Cinema Kino42 had been under the coronavirus lockdown longer than it had been in business.

It opened in December 2019 in Kyiv, but in those first three months before the COVID‑19 outbreak, it turned into a meeting place for the film community and a favorite among expats for its screenings in original languages and with English subtitles.

Founded by film distributor Illia Gladshtein and hotel manager Vasily Grogol, Kino42 provided a distraction-free cinema experience with a curated film selection inside the Bursa boutique hotel in Kyiv’s central Podil district.

And now it’s back after the easing of COVID‑19 lockdown, which was in place for Kyiv’s cinemas from March 12 to July 3. And though it had to cut the number of seats in half, this small independent movie theater may be best adapted to withstand the uncertain pandemic economy.

Cinemas lost

Most cinemas showing independent and non-mainstream films had closed in Kyiv even before the pandemic.

Ukraina and Kinopanorama, two historical cinemas that often screened art-house and niche movies, closed one after another in October 2018. The owners of both theaters had other plans for the buildings they privatized from the city in the 2000s.

Fast-forward to June 2019, and the municipal cinema that often hosted film festivals, Kyiv, closed too. The city rented the building to another company — the Cinema City network that mostly shows mainstream films. The Kyiv cinema is now under renovation.

By mid‑2019, the only movie theater that regularly screened international independent films in Ukraine’s capital, a metropolis with over 3 million residents, was the Zhovten multi-screen complex. There is also Kyiv’s municipal Lira cinema, but its specialty is only Ukrainian-made movies.

Then Kino42 arrived.

New opportunities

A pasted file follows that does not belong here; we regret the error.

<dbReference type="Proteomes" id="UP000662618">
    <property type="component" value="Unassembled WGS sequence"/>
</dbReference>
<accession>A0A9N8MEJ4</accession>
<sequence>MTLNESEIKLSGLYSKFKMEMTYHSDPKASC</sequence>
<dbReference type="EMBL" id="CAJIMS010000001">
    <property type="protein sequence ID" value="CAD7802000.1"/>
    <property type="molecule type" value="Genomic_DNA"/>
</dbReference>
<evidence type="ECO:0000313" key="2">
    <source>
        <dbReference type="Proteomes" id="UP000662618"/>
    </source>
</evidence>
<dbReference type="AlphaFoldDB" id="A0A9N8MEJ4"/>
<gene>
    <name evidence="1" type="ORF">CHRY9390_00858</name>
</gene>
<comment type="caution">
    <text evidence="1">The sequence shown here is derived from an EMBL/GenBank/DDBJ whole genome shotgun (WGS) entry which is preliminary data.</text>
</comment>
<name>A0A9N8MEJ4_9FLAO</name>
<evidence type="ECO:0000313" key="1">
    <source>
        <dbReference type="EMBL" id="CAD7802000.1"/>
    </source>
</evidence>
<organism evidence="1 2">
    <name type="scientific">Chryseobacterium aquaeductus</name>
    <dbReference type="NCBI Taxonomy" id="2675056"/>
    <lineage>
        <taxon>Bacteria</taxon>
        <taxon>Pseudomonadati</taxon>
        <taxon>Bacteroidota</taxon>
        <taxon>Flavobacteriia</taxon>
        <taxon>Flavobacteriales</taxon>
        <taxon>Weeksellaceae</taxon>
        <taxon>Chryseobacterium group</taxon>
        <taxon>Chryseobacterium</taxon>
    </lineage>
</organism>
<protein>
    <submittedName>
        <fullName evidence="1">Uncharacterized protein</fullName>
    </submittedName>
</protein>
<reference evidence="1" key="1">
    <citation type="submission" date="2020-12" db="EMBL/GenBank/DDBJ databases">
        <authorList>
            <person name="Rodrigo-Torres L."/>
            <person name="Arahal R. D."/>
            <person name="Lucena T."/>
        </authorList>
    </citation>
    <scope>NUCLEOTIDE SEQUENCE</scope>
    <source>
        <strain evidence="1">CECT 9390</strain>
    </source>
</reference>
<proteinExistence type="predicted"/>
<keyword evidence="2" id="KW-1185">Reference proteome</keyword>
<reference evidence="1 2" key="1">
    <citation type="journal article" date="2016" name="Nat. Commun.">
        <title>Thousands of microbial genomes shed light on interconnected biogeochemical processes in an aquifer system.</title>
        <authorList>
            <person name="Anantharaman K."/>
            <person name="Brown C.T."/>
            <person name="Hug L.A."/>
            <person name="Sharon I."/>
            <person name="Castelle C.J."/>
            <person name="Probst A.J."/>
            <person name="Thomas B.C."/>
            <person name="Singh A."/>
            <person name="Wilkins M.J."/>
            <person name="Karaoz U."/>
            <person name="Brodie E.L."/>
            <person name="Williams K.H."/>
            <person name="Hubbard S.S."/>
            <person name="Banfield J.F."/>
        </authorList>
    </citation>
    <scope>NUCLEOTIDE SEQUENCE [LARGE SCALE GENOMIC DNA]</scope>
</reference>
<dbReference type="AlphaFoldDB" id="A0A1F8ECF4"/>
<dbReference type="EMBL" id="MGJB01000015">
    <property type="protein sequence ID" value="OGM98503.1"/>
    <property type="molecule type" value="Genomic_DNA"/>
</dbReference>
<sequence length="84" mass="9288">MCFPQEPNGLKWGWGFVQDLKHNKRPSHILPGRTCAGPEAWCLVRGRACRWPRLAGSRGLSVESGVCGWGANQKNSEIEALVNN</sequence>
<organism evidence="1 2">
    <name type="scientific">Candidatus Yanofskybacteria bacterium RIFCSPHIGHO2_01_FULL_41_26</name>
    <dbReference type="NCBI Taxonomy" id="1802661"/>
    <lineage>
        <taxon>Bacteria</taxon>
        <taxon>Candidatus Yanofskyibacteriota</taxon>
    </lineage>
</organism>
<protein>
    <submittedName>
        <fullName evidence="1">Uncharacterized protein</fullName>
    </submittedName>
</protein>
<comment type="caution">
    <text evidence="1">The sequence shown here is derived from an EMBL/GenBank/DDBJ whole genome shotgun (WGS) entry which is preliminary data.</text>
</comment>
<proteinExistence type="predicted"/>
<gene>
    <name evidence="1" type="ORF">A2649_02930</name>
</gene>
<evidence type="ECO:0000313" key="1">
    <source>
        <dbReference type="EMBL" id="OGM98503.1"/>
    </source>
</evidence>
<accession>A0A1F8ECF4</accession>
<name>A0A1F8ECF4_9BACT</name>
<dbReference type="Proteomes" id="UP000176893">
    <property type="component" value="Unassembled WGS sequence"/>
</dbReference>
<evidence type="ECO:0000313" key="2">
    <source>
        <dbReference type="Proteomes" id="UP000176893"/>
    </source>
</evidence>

The closing of three non-mainstream movie theaters was a blow for Gladshtein. Besides being a film lover, Gladshtein owns 86 Prokat, an independent film distribution business that worked with two of the cinemas that had shut down. Zhovten remained his only regular client.

Gladshtein’s other project had also come to a close in 2018. It was the fifth and last year that his 86 documentary film festival took place in Slavutych, which attracted hundreds of film lovers to drive some 190 kilometers north of Kyiv each May.

“The festival was cool, but it took a lot of resources and existed only for five days a year,” Gladshtein told the Kyiv Post. “So the idea was to transform the event into a place, which would be more sustainable.”

That idea came in handy when Gladshtein enrolled in the Lviv Business School, which helped him develop a business plan for a cinema. And when he lost many clients of his distribution business, the timing was perfect for a new independent cinema in Kyiv.

“It was a strong motivation to open our own movie theater. I also realized that we would have the demand from the audience that lost the places where it used to gather in Kyiv. We had to do it then,” Gladshtein says.

The only thing missing was the place. Looking for one, Gladshtein says he developed a habit of counting the number of seats that would fit into almost every room he entered. In December 2018, he found a place that would fit 42 seats in an art gallery inside the Bursa hotel.

The place

Grogol, executive director of the Bursa boutique hotel, says he always dreamt of creating a cinema.

He got the bug in New York City, where he liked going to the legendary Film Forum and Sunshine independent cinemas, as well as the more commercial AMC theater chain. Later, in Prague, he was a regular at Bio Oko, Aero and Svetozar — a chain of indie cinemas, each with its distinct look.

“I love the atmosphere of movie theaters: the soft chairs, good sound and screen projection, even popcorn (unlike Gladshtein). And the whole experience of watching good films,” Grogol told the Kyiv Post.

So when Gladshtein suggested turning Bursa’s art gallery into an independent cinema in spring 2019, he found himself a business partner in Grogol. By the end of the year, Kino42 opened in the basement of the Bursa hotel with vintage red chairs bought from the closed Ukraina movie theater.